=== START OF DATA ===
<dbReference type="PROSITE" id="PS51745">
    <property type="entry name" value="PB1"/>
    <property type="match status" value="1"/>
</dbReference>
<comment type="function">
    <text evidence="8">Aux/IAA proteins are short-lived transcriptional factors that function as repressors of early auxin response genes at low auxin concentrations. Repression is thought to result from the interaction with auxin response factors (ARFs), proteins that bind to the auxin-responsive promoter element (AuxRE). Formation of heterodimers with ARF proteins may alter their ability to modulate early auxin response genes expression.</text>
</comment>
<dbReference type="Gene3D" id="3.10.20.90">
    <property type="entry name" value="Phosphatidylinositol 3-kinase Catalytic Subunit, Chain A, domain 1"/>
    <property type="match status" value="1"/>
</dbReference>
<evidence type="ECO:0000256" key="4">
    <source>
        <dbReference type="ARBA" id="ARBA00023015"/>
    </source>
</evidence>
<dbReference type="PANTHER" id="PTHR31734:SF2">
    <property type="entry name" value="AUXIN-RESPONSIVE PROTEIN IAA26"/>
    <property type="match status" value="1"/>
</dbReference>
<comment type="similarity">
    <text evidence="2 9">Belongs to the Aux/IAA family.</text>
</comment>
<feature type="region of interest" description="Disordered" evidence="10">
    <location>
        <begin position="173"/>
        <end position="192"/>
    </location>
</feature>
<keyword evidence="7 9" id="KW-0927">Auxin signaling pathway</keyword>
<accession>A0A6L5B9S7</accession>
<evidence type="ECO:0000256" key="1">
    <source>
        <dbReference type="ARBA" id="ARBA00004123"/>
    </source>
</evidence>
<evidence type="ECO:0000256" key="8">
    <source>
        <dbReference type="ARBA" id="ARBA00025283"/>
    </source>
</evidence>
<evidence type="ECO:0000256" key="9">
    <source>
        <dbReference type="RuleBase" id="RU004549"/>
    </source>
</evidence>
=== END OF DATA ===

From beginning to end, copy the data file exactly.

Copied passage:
<dbReference type="PROSITE" id="PS51745">
    <property type="entry name" value="PB1"/>
    <property type="match status" value="1"/>
</dbReference>
<comment type="function">
    <text evidence="8">Aux/IAA proteins are short-lived transcriptional factors that function as repressors of early auxin response genes at low auxin concentrations. Repression is thought to result from the interaction with auxin response factors (ARFs), proteins that bind to the auxin-responsive promoter element (AuxRE). Formation of heterodimers with ARF proteins may alter their ability to modulate early auxin response genes expression.</text>
</comment>
<dbReference type="Gene3D" id="3.10.20.90">
    <property type="entry name" value="Phosphatidylinositol 3-kinase Catalytic Subunit, Chain A, domain 1"/>
    <property type="match status" value="1"/>
</dbReference>
<evidence type="ECO:0000256" key="4">
    <source>
        <dbReference type="ARBA" id="ARBA00023015"/>
    </source>
</evidence>
<dbReference type="PANTHER" id="PTHR31734:SF2">
    <property type="entry name" value="AUXIN-RESPONSIVE PROTEIN IAA26"/>
    <property type="match status" value="1"/>
</dbReference>
<comment type="similarity">
    <text evidence="2 9">Belongs to the Aux/IAA family.</text>
</comment>
<feature type="region of interest" description="Disordered" evidence="10">
    <location>
        <begin position="173"/>
        <end position="192"/>
    </location>
</feature>
<keyword evidence="7 9" id="KW-0927">Auxin signaling pathway</keyword>
<accession>A0A6L5B9S7</accession>
<evidence type="ECO:0000256" key="1">
    <source>
        <dbReference type="ARBA" id="ARBA00004123"/>
    </source>
</evidence>
<evidence type="ECO:0000256" key="8">
    <source>
        <dbReference type="ARBA" id="ARBA00025283"/>
    </source>
</evidence>
<evidence type="ECO:0000256" key="9">
    <source>
        <dbReference type="RuleBase" id="RU004549"/>
    </source>
</evidence>